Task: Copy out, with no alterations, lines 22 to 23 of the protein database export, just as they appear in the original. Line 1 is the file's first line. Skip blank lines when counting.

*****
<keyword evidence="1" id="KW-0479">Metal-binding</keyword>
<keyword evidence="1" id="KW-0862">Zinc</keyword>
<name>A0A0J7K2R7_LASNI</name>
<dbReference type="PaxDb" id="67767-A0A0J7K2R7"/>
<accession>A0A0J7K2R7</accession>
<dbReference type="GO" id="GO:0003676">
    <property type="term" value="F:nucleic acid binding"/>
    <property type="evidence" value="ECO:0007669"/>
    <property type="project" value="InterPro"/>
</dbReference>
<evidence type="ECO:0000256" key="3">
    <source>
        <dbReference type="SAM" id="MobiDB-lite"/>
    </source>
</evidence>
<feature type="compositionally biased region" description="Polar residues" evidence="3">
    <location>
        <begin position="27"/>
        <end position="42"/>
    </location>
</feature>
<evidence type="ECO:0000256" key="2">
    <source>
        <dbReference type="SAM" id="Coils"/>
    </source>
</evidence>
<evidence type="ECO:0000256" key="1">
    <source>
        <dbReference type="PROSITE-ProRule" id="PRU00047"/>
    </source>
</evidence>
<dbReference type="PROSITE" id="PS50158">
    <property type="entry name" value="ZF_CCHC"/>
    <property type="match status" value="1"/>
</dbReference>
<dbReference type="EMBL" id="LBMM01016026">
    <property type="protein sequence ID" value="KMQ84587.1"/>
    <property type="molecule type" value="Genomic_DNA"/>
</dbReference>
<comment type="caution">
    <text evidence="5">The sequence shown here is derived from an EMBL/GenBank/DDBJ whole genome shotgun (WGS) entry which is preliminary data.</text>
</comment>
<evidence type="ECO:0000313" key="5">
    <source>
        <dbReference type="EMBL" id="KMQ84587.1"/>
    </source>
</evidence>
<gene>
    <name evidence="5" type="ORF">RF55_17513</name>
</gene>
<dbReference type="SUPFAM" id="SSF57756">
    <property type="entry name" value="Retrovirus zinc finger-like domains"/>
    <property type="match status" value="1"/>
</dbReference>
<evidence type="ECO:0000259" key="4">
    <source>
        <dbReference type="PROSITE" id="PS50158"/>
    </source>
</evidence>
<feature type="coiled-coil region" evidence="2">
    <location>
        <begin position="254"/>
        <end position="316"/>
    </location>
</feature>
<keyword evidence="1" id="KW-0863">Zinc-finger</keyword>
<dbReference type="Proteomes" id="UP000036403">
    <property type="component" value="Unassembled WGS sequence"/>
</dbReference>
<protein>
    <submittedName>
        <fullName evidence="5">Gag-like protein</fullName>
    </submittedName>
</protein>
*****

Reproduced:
<evidence type="ECO:0000256" key="2">
    <source>